Cynthia Caughey Annet never dreamed about living in France. In fact, she’s an Italophile, having studied in Italy as a college student, vacationed there for 20 years and lived there from 1998–2000. But as fate would have it, she fell in love with a Frenchman in 2005 who she met during a train ride in Provence. After 2.5 years of a long-distance relationship between Los Angeles and Chambery, she sold her house, ended her thriving and successful consulting business, and dragged her poor cats to Chambery at the ripe old age of 49 (her that is, not her cats). Cynthia runs www.french-alps-tours.com
Q: Where are you originally from?
A: I grew up in Southwest Florida but lived the last 26 years in Los Angeles before moving to the French Alps.
Q: Where are you living now?
A: Barberaz France – a suburb of Chambery
Q: How long have you lived here?
A: 20 months
Q: Did you move with a spouse/children?
Q: Why did you move; what do you do?
A: I moved to marry my fiancé, now husband, a French citizen. It was a difficult decision because I owned a lovely home, had a thriving business as a consultant, and had a six-figure income. Plus, I’m a warm-weather gal. I’m a non-profit fundraising consultant and was able to keep a couple of small contracts for now, but I know they’ll end in a year or two, so I have to find a way to recreate myself professionally pretty quickly. One of the things I’ve started is a unique tour of the French Alps which takes folks to all my favourite cities, landscapes, tastings, and activities in the region.
About the French Alps
Q: What do you enjoy most about living in France, how’s the quality of life?
A: Chambery is a lovely, charming city, but a bit small for me (60K people) after living in Los Angeles. It is more liveable in that things are slower-paced and quiet, and the traffic is nothing compared to LA. It’s lower stress and calmer living. The French Alps region has landscapes and towns that are absolutely stunning and the cities of Lyon, Vienne, Annecy and Chamonix are filled with things to see and do. And if you like to motorbike or hike, this is the best place to do it.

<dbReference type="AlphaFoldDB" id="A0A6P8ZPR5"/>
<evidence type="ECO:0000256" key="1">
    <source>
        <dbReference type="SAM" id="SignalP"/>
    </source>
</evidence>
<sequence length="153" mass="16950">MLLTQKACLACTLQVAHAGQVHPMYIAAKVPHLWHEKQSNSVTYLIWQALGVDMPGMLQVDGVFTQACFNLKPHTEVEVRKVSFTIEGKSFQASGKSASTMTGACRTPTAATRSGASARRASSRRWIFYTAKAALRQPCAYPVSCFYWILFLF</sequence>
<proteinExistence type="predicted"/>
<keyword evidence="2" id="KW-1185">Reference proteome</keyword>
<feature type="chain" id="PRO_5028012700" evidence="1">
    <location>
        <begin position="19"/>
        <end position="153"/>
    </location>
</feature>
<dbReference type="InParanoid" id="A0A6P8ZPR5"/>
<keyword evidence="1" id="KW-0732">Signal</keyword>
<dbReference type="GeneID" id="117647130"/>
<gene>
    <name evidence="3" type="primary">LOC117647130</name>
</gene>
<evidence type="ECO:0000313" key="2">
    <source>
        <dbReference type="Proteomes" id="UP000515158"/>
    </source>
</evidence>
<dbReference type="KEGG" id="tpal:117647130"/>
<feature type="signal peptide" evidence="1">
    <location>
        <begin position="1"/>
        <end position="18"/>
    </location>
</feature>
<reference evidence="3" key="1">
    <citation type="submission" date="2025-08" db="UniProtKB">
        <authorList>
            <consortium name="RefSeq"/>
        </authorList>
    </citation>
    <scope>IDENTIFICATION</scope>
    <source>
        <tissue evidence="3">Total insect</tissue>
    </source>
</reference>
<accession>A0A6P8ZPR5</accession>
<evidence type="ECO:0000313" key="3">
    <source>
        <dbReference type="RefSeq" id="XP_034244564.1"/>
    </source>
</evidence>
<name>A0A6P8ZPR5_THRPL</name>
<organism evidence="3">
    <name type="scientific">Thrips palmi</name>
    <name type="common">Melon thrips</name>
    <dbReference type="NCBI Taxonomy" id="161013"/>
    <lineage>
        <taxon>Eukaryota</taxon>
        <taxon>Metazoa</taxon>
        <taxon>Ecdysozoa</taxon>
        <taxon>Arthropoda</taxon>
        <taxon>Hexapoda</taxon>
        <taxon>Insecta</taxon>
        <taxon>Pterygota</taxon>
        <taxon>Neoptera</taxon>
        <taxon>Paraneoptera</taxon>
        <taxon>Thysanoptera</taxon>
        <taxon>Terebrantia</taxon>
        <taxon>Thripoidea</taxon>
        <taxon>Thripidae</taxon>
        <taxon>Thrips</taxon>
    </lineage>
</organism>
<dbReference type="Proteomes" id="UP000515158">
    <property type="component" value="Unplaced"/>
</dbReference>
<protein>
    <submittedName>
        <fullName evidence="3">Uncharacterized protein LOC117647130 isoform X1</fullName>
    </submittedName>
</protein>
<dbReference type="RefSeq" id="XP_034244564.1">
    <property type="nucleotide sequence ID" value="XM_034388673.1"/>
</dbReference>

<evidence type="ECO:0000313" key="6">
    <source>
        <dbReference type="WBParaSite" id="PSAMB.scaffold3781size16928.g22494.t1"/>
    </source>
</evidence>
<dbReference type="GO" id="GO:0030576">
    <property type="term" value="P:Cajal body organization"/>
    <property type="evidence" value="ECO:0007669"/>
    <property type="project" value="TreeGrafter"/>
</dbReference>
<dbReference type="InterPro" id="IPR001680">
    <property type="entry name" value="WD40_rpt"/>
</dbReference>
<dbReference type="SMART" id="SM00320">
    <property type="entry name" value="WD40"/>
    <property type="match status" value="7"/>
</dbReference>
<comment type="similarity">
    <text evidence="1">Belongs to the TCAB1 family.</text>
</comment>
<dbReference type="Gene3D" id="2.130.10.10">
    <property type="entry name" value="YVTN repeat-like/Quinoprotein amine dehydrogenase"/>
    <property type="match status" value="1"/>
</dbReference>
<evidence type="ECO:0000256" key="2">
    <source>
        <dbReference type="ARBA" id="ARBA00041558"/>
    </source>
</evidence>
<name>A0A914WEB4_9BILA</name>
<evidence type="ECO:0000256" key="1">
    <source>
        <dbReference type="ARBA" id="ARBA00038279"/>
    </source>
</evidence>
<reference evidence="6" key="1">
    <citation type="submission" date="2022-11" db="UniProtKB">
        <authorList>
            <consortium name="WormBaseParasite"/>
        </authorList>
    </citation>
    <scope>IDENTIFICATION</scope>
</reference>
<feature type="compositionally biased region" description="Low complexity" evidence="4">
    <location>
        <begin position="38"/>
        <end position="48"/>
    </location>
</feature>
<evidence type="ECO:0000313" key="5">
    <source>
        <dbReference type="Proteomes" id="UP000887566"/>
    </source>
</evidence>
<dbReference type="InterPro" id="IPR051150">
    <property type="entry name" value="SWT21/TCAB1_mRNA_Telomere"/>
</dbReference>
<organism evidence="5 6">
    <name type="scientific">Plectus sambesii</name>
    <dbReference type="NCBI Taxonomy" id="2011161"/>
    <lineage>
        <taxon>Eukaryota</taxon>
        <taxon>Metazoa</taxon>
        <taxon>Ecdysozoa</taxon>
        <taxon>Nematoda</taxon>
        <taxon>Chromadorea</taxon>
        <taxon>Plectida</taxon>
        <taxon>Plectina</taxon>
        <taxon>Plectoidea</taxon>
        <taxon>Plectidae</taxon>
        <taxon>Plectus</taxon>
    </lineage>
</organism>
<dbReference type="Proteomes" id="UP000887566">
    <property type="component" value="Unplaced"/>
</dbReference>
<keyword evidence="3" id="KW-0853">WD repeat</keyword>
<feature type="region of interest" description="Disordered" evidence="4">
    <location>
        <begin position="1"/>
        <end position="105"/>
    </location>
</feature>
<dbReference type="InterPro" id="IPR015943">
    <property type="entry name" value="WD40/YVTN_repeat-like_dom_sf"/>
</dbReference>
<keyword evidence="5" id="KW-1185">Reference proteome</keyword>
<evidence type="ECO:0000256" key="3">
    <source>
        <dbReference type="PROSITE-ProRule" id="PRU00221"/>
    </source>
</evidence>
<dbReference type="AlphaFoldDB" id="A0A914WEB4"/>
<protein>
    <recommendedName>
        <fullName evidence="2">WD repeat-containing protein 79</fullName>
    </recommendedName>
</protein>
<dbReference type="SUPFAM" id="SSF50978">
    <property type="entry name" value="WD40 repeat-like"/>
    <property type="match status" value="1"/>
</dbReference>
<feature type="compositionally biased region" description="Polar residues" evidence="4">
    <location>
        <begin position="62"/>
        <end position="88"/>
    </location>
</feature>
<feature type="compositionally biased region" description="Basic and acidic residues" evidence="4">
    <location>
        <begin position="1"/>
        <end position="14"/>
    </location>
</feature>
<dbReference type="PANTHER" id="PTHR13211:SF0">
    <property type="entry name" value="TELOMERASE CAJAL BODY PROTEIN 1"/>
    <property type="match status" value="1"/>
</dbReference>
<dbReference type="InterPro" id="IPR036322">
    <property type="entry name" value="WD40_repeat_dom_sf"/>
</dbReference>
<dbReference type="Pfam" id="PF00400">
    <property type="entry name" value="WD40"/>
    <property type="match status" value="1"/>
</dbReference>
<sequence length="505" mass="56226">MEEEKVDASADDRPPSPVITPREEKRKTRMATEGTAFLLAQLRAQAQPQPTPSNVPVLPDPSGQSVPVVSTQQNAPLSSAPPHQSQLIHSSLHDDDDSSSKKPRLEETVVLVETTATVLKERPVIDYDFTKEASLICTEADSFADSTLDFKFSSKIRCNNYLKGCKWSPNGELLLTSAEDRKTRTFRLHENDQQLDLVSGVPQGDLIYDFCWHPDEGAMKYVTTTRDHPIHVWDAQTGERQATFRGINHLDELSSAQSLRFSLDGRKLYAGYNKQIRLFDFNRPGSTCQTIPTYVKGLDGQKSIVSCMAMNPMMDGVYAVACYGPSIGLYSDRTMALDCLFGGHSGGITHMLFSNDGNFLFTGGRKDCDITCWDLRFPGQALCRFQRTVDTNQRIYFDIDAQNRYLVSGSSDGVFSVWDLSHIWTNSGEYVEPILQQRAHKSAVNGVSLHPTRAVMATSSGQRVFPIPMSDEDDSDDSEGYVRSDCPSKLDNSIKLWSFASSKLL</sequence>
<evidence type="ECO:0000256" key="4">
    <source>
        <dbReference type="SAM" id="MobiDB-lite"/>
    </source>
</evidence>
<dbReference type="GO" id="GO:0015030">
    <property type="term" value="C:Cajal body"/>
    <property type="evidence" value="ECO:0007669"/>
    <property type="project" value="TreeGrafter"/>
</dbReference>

Q: Any negatives? What do you miss most about home?
A: In Chambery, there are no international, expat, or English-speaking communities, only a few Americans, and it’s a fairly closed, reserved, provincial town so a bit difficult to integrate or find friends. Also, there's no nightlife, the buses stop at 7pm, and there's little to do unless you are a hiker or winter sports fan, so I head over to Grenoble or Lyon (about an hour by train) for festivals, shopping, expat meetings, good or ethnic restaurants. Fortunately, I ride trains in France at 90 percent discount since my husband drives TGVs, so taking trains is not a problem. In fact, I travel all over France by train and take videos of my travels and observations of the French life and put it on my blog.
Q: Is the city safe?
A: The town is very safe, and I never worry about my safety.
Q: Which are the best places/suburbs to live in the city as an expat?
A: It really depends on what you like. There are lovely mountain and valley small towns all around Chambery if you like the country, mountain or vineyard life. But the downtown Chambery area, which is fairly small, is also a very liveable place if you want something more city-oriented.
Q: How do you rate the standard of accommodation in France?
A: Everything I’ve seen is well maintained and quite liveable, but I find the housing very expensive here – almost the same as Grenoble or Lyon – especially given it’s not really a city with a lot of jobs or industry. Apparently, it’s a very rich city though.
Q: What’s the cost of living in France compared to America? What is cheap or expensive in particular?